Samantha had her first sleepover last night. She's been so excited! This is a big deal for her because one of the challenges for her with her Down syndrome is friendships. Samantha can do just about anything a typical child can do, it just takes her a little longer to learn things. Her milestones are a little later than most typical children. She learned to walk when she was 19 months old, she was fully potty trained when she was 6 years old, she learned to read when she was 9 years old. Samantha's speech is good, but a little difficult to understand. Her therapists and our family are working with her on her communications skills.
Because of the Down syndrome, Samantha's cognitive development is considerably slower than the typical child. So over the years, as her friends are maturing at a typical rate, she is maturing at a slower rate cognitively. Samantha is 15 years old now, but she looks like a 10-year-old and cognitively is maybe like an 8-year-old in some ways, like reasoning or problem solving. So naturally, the friends she had when she was chronologically 8 years old and are now 16 years old, do not have a lot in common with Samantha. The typical children that are Samantha's developmental or cognitive age, say between 8 and 10 years old, are friendly, but they have a little bit of a hard time understanding her. So she doesn't have any close typical friends.
There are a couple of girls with Down syndrome who are Samantha's age who live close to us. We invited one of these girls to spend the night. They've both been so excited. They could hardly sleep, talking late into the night in Sam's room like two teenage girls. Her friend is also homeschooled. So this morning we did some elementary science. They had so much fun learning about syllables with Silly Bulls. They giggled through a video lesson on molecules and atoms with Molly Cule and a couple of Adams. They also learned about mixtures, recycling, and materials. They took turns answering questions and working through the online activities together. They helped each other as they learned how to put science vocabulary in ABC order. Now we've moved on to some copy work from their favorite books. I've found some 2-player games that are educational for them. I've promised to take them out for some frozen yogurt or Starbucks after lunch. For the rest of the afternoon I might take them over to the science museum to complete our science day. :)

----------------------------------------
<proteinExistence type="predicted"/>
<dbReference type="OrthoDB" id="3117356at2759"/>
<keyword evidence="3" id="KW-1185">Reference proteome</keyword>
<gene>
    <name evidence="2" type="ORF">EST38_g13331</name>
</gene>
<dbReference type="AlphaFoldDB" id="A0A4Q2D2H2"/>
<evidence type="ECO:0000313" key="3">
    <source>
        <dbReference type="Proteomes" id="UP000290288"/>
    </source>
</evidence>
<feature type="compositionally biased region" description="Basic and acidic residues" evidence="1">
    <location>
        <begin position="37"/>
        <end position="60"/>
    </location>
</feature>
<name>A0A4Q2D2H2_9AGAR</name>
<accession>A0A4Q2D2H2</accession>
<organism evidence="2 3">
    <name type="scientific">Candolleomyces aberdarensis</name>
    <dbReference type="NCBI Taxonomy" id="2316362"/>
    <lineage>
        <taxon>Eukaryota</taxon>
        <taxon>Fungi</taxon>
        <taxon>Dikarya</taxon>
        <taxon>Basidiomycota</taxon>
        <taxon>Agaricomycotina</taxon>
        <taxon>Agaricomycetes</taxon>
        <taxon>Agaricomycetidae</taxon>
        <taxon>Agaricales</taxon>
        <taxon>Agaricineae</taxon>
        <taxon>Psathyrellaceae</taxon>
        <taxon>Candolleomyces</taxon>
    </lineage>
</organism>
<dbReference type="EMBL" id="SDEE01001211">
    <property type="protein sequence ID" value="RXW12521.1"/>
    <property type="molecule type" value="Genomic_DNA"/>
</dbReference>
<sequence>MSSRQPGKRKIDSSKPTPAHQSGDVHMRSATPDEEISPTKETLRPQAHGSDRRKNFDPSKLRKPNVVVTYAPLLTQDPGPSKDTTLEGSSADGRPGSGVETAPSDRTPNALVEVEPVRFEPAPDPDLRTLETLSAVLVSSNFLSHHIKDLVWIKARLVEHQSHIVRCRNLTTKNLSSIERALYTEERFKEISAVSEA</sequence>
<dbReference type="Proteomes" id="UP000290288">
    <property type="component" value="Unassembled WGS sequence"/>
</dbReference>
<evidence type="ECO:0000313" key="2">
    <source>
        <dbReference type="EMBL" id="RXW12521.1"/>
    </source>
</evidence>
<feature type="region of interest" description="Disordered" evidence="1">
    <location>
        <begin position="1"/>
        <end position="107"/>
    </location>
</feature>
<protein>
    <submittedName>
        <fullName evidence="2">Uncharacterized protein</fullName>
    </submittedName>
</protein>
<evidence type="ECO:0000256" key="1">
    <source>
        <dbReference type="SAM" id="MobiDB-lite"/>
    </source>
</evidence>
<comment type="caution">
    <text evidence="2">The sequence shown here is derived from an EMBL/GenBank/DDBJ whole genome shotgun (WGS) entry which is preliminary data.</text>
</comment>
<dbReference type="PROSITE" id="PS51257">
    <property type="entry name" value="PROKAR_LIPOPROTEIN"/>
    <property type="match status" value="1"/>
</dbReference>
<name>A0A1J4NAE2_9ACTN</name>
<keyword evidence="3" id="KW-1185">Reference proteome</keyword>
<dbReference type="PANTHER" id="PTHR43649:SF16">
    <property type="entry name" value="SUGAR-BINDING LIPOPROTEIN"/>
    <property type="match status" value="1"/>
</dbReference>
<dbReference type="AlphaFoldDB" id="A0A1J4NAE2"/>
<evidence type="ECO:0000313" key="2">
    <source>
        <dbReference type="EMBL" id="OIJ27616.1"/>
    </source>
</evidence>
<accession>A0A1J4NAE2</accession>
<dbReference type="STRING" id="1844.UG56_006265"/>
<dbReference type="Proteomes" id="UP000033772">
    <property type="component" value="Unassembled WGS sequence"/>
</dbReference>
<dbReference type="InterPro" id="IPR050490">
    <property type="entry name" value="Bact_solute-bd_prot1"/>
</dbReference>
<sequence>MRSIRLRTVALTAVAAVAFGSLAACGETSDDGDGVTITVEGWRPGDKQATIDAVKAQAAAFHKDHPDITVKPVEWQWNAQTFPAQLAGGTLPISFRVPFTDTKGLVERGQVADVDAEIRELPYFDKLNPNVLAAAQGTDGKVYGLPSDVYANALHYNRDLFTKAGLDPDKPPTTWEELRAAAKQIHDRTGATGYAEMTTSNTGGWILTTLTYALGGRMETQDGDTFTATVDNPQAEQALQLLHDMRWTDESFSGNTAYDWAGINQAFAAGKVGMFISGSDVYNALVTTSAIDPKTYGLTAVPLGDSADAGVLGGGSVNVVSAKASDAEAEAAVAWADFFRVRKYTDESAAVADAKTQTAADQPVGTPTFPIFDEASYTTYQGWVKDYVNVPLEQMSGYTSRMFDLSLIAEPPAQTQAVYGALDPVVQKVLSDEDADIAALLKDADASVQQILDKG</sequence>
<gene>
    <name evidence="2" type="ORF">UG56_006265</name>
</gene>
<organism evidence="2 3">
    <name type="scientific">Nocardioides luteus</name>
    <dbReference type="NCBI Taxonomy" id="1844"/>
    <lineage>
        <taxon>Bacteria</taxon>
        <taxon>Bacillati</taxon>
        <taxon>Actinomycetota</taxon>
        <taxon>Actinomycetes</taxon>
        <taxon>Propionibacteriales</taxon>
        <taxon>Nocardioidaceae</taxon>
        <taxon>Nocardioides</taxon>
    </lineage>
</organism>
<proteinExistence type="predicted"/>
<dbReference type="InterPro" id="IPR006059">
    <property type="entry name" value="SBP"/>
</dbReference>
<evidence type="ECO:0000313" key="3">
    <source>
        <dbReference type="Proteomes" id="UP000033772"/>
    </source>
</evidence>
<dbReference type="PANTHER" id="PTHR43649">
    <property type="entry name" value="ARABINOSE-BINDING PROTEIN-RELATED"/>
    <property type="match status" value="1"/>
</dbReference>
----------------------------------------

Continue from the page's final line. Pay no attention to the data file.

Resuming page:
What does your science day look like for you and your kids? Do you do science every day or just once or twice a week?